6. #6
    Cat
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    Resource view is not for your header files, only for things like dialogs, string tables, icons, menus, etc.

    You want to look at "solution explorer" for managing your .cpp files.

    As for iostream, all you need to do is put the line "#include <iostream>" in your .cpp file; header files in solution explorer are never needed, but it's a fast way to open headers you want to edit.
    You ever try a pink golf ball, Wally? Why, the wind shear on a pink ball alone can take the head clean off a 90 pound midget at 300 yards.

  7. #7
    Registered User MrDoomMaster's Avatar
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    Oh, thanks guys! I finally understand how to organize my project now. Well, as for the header problem, it won't compile my test program unless the header works. Here is my program:

    Code:
    //Decision
    
    #include <iostream>
    using namespace std;
    
    int main()
    {
    	enum animal(cats, dogs, fish, horses);
    
    	animal anchoice;
    	anchoice = 0;
    
    	cout << "Pick a number 1-4";
    	cin >> anchoice;
    
    	anchoicechoice = anchoice - 1;
    
    	cout << "You chose " << animal(anchoice) << " as your animal";
    	return 0;
    }
    Keep in mind, I'm sure theres TONS of mistakes in the main function, but please don't worry about that. I was going to test it for myself and find out the problems myself, so I could learn from my mistakes. But I can't check the body until the header starts working. This is a windows console app, I hope someone can help me out.

    Here is the error I get:



    ------ Build started: Project: Test1, Configuration: Debug Win32 ------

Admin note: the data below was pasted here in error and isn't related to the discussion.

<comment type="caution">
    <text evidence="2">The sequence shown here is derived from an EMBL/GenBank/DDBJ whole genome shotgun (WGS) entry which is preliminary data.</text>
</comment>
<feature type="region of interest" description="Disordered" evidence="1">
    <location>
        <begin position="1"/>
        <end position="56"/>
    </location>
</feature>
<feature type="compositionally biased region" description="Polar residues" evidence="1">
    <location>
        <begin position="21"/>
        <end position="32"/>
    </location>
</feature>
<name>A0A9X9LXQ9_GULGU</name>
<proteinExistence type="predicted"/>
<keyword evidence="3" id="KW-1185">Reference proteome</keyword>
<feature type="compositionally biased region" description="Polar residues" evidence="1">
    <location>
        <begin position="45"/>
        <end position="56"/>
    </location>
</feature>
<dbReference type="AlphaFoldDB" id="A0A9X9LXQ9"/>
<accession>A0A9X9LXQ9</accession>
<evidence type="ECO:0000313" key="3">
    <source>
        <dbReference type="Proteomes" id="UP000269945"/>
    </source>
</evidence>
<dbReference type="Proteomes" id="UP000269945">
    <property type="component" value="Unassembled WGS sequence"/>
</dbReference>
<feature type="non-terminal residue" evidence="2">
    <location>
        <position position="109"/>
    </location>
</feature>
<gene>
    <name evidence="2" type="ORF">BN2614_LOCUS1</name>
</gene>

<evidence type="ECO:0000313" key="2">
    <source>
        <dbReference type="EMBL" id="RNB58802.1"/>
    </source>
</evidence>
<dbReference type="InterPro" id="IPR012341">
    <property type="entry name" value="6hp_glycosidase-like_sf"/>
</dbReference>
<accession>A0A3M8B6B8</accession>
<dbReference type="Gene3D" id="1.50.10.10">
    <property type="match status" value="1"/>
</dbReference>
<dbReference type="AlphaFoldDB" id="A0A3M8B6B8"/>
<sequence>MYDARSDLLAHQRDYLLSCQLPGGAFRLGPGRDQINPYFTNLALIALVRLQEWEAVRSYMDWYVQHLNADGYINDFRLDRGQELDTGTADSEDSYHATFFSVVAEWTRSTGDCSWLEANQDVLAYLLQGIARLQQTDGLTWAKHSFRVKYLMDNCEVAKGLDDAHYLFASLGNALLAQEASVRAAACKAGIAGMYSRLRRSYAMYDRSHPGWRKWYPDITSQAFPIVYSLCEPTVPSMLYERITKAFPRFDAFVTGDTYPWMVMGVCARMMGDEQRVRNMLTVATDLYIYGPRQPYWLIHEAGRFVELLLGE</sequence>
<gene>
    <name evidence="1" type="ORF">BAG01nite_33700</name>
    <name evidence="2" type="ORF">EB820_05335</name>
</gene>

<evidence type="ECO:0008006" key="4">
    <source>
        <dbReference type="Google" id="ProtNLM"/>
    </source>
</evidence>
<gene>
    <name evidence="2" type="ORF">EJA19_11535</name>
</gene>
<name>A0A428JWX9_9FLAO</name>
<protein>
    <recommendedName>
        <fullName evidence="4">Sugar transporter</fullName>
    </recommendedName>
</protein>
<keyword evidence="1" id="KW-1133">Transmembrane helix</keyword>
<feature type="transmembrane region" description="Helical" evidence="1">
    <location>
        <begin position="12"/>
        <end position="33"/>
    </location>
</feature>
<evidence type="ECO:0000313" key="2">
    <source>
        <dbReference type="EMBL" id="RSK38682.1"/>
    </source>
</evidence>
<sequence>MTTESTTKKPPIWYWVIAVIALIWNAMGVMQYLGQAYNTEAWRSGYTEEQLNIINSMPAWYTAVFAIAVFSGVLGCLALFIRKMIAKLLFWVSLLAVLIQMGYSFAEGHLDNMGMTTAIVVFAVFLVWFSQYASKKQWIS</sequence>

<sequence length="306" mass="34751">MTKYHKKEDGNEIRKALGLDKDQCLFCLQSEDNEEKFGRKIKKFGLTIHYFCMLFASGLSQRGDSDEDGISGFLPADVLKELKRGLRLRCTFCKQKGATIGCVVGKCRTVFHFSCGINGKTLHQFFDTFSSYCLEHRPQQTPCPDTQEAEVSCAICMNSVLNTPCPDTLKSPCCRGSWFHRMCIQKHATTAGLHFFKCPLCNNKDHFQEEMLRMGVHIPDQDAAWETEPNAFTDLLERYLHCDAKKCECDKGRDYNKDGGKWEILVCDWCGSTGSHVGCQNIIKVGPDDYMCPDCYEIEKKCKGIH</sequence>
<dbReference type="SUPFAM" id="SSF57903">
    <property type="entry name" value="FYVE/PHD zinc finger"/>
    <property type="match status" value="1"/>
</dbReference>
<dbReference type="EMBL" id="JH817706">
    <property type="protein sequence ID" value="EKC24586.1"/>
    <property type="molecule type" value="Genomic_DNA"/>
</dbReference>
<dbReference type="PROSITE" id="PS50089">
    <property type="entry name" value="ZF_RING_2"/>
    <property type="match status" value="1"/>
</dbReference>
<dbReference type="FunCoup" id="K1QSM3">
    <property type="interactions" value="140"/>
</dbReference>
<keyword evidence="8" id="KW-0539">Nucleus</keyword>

Compiling...
    Decision1.cpp
    Decision1.cpp(21) : fatal error C1010: unexpected end of file while looking for precompiled header directive

    Build log was saved at "file://c:\Programming Projects\Test1\Debug\BuildLog.htm"
    Test1 - 1 error(s), 0 warning(s)


    ---------------------- Done ----------------------

    Build: 0 succeeded, 1 failed, 0 skipped
    --MrDoomMaster
    The kind of DooM that makes the MooD

  8. #8
    Cat
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    Go to solution explorer. Right click your project (it's one level down from the very top, which is the solution). Click on Properties.

    In the new window, go to C/C++, then Precompiled headers. Make sure in the upper left you are setting the properties for "All Configurations". Change the first option to "not using precompiled headers".

    The problem is, your project is set up to default to using the VC++ "stdafx.h" auto-generated file, and for this project you don't want that.
    You ever try a pink golf ball, Wally? Why, the wind shear on a pink ball alone can take the head clean off a 90 pound midget at 300 yards.

  9. #9
    Registered User MrDoomMaster's Avatar
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    wow, thanks man! that really helped!
    --MrDoomMaster
    The kind of DooM that makes the MooD